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Compliance

Help Me With HIPAA: Enforcement and More News (Ep 266)

 August 14, 2020

By  Anton Kiorolgo

HIPAA Say What!?!

This one comes from OCR themselves. Just released yesterday. It claims HIPAA has “mandatory” risk assessments must be done and the way to do it is to contact these people. HIPAA Say What!?!

Alert: Postcard Disguised as Official OCR Communication

August 6, 2020

OCR has been made aware of postcards being sent to health care organizations disguised as official OCR communications, claiming to be notices of a mandatory HIPAA compliance risk assessment.  The postcards have a Washington, D.C. return address, and the sender uses the title “Secretary of Compliance, HIPAA Compliance Division.” The postcard is addressed to the health care organization’s HIPAA compliance officer and prompts recipients to visit a URL, call, or email to take immediate action on a HIPAA Risk Assessment.  The link directs individuals to a non-governmental website marketing consulting services.

The postcard below is not from HHS/OCR.

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HIPAA covered entities and business associates should alert their workforce members to this misleading communication.  This communication is from a private entity – it is NOT an HHS/OCR communication.  Covered entities and business associates can verify that a communication is from OCR by looking for the OCR address or email address on any communication that purports to be from OCR.  The addresses for OCR’s HQ and Regional Offices are available on the OCR website at https://www.hhs.gov/ocr/about-us/contact-us/index.html, and all OCR email addresses will end in @hhs.gov.  If organizations have additional questions or concerns, please send an email to: OCRMail@hhs.gov.

Suspected incidents of individuals posing as federal law enforcement should be reported to the Federal Bureau of Investigation.

Years ago I think someone else pulled this stunt. Things are not going to go well for these people. They may be FB Certified HIPAA Experts but they clearly have just enough knowledge to get themselves in trouble. I doubt OCR will be nice to them if they really did get some business from this FUD mailing. The scare tactics like these create a list of problems. 1 – Spreads misinformation about HIPAA requirements, 2 – Implies that OCR is involved here, 3 – Anyone who actually falls for it will pay a premium for what will likely be inadequate services.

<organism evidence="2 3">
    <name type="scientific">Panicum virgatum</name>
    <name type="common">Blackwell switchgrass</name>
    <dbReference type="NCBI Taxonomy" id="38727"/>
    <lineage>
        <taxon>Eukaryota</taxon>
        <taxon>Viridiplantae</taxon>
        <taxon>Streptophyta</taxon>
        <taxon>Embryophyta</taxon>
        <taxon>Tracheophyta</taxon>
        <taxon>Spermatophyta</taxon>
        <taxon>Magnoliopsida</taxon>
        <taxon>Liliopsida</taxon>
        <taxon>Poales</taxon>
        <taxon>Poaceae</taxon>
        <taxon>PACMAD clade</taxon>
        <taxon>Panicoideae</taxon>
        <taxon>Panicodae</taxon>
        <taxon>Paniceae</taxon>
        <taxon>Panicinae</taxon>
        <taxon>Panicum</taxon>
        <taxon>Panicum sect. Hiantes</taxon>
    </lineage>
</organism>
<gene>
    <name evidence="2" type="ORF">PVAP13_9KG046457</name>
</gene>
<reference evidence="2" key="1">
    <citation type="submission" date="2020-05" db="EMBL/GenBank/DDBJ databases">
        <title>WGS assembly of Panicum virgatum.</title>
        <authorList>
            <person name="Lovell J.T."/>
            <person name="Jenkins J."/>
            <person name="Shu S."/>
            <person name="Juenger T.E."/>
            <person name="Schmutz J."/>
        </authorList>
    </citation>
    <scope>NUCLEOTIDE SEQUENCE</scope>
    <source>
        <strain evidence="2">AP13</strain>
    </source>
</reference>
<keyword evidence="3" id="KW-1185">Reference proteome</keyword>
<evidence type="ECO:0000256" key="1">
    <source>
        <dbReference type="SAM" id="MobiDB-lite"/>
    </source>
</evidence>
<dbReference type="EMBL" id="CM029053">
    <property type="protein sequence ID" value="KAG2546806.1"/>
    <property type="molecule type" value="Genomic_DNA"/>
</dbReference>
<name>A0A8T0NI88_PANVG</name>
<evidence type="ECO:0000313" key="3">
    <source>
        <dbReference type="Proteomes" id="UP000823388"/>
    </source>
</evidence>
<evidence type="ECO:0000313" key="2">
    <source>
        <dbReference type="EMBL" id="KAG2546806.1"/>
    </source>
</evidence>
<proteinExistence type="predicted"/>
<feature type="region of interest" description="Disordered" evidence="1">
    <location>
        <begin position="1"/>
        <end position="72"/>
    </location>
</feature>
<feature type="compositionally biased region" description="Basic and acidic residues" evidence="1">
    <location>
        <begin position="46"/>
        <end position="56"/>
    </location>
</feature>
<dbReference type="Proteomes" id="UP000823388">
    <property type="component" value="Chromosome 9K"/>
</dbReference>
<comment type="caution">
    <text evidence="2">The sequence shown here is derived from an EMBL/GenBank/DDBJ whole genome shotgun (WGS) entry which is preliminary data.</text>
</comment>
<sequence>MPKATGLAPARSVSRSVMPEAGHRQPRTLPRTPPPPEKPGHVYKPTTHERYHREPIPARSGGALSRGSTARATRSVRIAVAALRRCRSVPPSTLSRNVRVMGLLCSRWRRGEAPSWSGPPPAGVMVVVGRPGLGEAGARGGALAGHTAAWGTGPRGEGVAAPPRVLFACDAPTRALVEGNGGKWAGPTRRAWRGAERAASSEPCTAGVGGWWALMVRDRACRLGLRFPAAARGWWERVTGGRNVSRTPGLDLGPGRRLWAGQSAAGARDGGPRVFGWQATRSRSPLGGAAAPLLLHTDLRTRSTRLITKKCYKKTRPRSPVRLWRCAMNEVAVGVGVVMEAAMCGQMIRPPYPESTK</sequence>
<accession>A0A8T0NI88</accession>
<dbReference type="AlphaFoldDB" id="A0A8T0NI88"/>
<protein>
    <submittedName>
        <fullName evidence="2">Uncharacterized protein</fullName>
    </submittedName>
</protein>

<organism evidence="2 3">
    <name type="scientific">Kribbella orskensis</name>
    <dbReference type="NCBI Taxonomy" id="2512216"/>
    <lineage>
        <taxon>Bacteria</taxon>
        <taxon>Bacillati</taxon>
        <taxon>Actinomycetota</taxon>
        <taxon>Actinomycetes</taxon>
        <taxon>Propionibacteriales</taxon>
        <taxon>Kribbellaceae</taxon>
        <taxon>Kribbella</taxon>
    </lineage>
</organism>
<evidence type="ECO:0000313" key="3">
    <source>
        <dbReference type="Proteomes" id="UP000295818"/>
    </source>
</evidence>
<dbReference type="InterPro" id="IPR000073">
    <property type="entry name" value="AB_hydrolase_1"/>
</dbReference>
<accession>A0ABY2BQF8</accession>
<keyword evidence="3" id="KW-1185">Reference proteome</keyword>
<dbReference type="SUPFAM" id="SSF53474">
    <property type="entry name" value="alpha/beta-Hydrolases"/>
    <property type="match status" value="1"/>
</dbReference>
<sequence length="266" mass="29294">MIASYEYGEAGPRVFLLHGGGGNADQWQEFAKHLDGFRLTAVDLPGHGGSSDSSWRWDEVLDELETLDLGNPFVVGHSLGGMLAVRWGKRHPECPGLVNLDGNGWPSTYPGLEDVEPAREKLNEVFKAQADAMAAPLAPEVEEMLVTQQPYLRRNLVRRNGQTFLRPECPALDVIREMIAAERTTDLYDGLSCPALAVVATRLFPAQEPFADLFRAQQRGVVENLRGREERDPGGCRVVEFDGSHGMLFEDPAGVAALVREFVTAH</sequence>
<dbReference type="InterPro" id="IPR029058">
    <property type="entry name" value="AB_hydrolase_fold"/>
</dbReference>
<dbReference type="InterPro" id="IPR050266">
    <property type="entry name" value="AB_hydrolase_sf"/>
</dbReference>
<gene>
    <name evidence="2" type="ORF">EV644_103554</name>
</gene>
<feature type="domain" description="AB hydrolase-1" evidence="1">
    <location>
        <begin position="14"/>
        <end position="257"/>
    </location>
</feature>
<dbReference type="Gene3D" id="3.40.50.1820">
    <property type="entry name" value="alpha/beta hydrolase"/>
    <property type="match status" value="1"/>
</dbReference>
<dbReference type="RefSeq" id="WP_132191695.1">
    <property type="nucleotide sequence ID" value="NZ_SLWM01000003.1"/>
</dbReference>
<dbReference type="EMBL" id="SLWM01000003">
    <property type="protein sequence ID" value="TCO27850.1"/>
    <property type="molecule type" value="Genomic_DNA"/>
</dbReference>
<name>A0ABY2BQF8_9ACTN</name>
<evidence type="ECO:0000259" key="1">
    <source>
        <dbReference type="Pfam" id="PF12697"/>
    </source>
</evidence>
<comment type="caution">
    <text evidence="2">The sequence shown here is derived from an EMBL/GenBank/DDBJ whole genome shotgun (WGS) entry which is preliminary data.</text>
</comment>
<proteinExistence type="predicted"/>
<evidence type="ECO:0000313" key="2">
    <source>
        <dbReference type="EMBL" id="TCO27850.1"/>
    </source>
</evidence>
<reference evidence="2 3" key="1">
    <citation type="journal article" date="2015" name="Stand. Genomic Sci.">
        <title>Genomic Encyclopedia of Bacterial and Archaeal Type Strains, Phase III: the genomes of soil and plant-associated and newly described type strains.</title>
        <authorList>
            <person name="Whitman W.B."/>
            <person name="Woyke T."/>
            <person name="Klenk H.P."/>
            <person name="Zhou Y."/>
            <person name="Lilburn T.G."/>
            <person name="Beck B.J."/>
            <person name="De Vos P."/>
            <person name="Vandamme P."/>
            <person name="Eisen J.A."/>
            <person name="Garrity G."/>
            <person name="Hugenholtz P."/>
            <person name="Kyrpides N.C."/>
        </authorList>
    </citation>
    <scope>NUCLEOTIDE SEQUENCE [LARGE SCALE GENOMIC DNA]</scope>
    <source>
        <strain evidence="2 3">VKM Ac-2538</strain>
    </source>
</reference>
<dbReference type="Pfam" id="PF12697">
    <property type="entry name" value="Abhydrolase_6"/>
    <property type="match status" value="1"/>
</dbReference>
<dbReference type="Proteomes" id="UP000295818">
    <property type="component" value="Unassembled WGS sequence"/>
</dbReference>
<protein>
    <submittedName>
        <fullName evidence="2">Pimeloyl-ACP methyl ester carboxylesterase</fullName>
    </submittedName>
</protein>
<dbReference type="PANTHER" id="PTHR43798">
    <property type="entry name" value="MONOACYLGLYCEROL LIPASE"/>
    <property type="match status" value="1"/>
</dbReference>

————————-[17:38]Police are looking into this one. I guess we know who has finally learned this is not a joke. X-rays of male genitalia may have been shared online by central Pa. imaging employee: police

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Data Breach Costs Continue Rising

[27:25]The latest version of the Annual Cost of a Data Breach Report from Ponemon Institute. This is the 15th year they have done the report. IBM sponsors it now. There wasn’t much big news in there from a healthcare perspective. The numbers keep going up in this one just as it usually does.

data breach costs centers
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Of course, 2020 must include a cost factor for COVID related issues. They have added a special category for increased costs due to adjustments made for the pandemic. $137,000 is designated at an additional cost expected due to the volume of remote work this year.

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[37:17]But, we use this report for more data than just the total costs. This report is one that we use to set priorities. It lists the things you can do to “Amplify” or “Mitigate” the costs of the breach. Many people debate the numbers on the totals or by record but very few will argue that the cost factors aren’t pretty accurate.

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[39:42]And guess what, this report tells us some good ideas! One important one is that you can’t just throw money at the problem. If you don’t spend the money in the right way it really doesn’t help, according to this report. The number one way to make data breach costs worse is to have complex security systems.

Security skill shortage is another issue. If you have folks making ti complex and then you don’t have people with the skills to monitor everything plus keep it up and running it will

Testing incident response plan, having a business continuity plan, and actually having an incident response team are the top three ways to mitigate your data breach costs. You know what else is near the top? Employee training!

Tune in to the audio for the full rundown we cover about the data in the report. But one point that I want to make clear is yes, the costs are increasing and were already expensive. However, this report shows that the ways to make it worse tend to involve throwing money at the problem without a plan. The ways to make it better are the things not on most management radar when they think about building a secure environment.

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